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Responses of macroinvertebrate assemblages to environmental variations in the river-oxbow lake system of the Zoige wetland (Bai River, Qinghai-Tibet Plateau)
- Zhou, Xiongdong, Xu, Mengzhen, Wang, Zhaoyin, Yu, Bofu, Shao, Xuejun
- The Science of the total environment 2019 v.659 pp. 150-160
- alkalinity, biodiversity, biomass, dissolved oxygen, environmental factors, habitats, hydrology, macroinvertebrates, macrophytes, multidimensional scaling, oxbow lakes, peatlands, regression analysis, rivers, watersheds, China, Yellow River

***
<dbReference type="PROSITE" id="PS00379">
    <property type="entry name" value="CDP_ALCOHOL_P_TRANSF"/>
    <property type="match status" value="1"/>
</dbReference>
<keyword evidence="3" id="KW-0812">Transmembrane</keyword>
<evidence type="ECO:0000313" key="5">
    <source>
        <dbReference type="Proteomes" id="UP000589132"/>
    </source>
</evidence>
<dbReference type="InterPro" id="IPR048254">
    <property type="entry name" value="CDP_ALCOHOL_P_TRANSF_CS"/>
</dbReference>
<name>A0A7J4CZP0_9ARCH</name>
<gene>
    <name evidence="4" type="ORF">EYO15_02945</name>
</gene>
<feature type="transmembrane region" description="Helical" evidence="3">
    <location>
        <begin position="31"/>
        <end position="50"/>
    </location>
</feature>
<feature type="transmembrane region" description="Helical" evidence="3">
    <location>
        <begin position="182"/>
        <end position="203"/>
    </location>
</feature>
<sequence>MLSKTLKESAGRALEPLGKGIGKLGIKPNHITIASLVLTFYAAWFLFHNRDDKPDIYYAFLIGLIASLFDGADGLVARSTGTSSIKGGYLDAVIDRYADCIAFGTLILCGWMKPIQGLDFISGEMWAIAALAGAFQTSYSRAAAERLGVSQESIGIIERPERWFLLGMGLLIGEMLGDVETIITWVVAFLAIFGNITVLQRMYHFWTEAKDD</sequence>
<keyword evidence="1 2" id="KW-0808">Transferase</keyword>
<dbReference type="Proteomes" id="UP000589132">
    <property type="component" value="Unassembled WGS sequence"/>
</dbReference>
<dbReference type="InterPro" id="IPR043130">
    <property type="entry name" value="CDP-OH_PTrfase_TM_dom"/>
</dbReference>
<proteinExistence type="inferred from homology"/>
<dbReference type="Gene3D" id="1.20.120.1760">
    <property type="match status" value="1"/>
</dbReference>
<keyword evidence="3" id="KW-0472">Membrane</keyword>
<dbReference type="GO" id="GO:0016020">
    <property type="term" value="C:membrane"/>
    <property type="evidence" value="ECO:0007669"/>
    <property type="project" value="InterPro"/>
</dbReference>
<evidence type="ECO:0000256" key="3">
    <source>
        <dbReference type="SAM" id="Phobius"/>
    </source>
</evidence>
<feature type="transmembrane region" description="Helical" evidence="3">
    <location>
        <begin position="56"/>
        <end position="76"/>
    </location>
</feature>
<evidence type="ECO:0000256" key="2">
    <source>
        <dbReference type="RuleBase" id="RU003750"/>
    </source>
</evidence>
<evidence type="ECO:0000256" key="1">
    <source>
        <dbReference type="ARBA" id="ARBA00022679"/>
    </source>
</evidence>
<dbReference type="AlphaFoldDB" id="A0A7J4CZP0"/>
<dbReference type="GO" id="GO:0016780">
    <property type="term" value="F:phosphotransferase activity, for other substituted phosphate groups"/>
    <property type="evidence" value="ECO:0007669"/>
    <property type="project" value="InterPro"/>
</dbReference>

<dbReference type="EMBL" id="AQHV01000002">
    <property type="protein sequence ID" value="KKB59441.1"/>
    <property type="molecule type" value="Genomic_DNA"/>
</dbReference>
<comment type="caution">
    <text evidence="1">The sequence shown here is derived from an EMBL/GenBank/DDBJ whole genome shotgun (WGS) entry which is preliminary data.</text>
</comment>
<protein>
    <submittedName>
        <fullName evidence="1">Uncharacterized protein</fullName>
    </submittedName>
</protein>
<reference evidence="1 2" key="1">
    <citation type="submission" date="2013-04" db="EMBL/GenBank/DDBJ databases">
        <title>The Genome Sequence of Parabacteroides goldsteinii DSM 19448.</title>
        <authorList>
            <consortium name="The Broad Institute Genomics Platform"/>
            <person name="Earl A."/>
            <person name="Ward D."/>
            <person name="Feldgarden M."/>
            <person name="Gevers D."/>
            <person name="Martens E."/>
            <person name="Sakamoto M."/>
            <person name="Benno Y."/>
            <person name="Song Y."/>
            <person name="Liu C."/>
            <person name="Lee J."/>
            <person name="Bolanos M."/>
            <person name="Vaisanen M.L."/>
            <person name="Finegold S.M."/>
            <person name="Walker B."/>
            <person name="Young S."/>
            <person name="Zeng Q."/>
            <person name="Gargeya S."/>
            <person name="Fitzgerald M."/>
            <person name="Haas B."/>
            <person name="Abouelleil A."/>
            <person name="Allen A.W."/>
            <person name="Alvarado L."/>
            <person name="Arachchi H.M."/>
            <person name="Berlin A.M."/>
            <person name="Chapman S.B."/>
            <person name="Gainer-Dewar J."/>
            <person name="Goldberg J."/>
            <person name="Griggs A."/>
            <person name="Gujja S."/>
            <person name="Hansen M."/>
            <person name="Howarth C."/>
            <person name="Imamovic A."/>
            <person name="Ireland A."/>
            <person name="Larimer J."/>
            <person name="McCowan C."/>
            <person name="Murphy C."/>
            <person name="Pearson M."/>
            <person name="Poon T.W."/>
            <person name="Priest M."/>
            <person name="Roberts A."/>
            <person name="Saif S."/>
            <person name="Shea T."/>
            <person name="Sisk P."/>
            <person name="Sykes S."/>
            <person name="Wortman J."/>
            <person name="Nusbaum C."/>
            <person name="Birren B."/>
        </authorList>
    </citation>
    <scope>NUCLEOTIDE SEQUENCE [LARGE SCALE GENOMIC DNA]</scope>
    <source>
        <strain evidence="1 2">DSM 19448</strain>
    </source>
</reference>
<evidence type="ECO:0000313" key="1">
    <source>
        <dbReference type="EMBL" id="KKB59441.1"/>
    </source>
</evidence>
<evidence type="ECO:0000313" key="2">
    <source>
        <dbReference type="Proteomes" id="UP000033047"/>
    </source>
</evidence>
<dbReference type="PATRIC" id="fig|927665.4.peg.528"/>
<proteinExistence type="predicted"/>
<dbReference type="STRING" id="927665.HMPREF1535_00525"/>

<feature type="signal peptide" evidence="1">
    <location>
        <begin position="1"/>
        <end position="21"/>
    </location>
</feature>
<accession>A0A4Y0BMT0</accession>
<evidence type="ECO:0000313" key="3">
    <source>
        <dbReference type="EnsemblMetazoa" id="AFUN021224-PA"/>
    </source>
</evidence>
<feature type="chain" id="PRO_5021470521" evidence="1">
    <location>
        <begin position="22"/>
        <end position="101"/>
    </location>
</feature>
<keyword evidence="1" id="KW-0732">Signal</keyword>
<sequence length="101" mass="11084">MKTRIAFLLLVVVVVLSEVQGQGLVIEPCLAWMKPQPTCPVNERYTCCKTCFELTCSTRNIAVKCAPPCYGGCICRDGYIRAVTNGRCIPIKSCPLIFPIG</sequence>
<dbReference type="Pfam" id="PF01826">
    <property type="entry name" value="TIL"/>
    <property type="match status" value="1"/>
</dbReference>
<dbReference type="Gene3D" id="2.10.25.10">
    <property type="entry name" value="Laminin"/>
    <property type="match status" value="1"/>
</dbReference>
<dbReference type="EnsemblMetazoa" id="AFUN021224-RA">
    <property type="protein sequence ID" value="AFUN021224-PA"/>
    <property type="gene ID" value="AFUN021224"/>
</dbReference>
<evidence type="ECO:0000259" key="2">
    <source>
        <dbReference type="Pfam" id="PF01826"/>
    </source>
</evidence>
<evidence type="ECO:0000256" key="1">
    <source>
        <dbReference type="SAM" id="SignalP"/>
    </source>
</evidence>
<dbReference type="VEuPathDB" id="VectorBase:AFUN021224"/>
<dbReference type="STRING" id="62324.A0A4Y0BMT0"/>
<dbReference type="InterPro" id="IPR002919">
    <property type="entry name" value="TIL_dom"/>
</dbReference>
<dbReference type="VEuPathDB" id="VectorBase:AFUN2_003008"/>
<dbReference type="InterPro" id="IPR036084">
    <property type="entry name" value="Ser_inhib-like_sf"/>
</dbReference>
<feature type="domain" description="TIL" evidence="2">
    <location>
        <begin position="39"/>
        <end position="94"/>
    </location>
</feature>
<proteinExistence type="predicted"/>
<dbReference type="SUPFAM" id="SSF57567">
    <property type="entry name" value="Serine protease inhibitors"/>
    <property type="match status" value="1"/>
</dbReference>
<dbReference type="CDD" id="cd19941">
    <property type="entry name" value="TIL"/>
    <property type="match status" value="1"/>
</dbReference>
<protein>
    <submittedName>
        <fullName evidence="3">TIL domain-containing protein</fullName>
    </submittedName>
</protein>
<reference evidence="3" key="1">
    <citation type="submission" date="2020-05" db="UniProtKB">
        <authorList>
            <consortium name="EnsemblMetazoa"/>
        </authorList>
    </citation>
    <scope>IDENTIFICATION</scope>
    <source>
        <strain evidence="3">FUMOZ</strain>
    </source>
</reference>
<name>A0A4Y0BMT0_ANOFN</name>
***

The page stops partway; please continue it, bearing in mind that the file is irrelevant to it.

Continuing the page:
- The biodiversity value of river-oxbow lake systems in high plateau peatland has been little recognized, and there are many gaps in our understanding of their ecology. In this study, we investigated the river-oxbow lake system of the Bai River basin, the main tributary of the Yellow River Source in the Zoige wetland from 2015 to 2016, in attempt to show how the environmental variations, especially hydrological connectivity and macrophyte biomass in the river-oxbow lake system influenced macroinvertebrates. Habitat patches were investigated in 11 river cross-sections and 18 oxbow lakes in the Bai River basin. Through hierarchical clustering and non-metric multidimensional scaling, four main types of habitats were identified in the river-oxbow lake system in the plateau: sand-bed river, cobble-bed river, sparse-macrophyte oxbow lake, and luxuriant-macrophyte oxbow lake. The luxuriant-macrophyte oxbows were characterized by high dissolved oxygen concentrations, alkalinity, and higher macroinvertebrate richness, density, biomass, and the Improved Shannon-Wiener Index in comparison to the other habitat types. Additionally, influential patterns of environmental variables on macroinvertebrates were analyzed using redundancy analysis. Lasso regression models were established to describe how macroinvertebrate density responded to macrophyte biomass and other variables, and how macrophyte biomass responded to hydrological connectivity and oxbow size. It was revealed that reduced hydrological connectivity and reduced oxbow size played important roles in increasing the biomass of submerged macrophyte, and dense macrophyte was directly responsible for the high biodiversity of macroinvertebrates. Different from the commonly believed unimodal influential pattern that medium hydrological connectivity supports the highest biodiversity in oxbow lakes reported in previous studies, macroinvertebrates in the high plateau river-oxbow lake systems benefited from low connectivity and reduced size. Oxbow lakes, especially those covered with luxuriant macrophytes, diversified the macroinvertebrate assemblages and enhanced primary consumer biomass at the regional scale.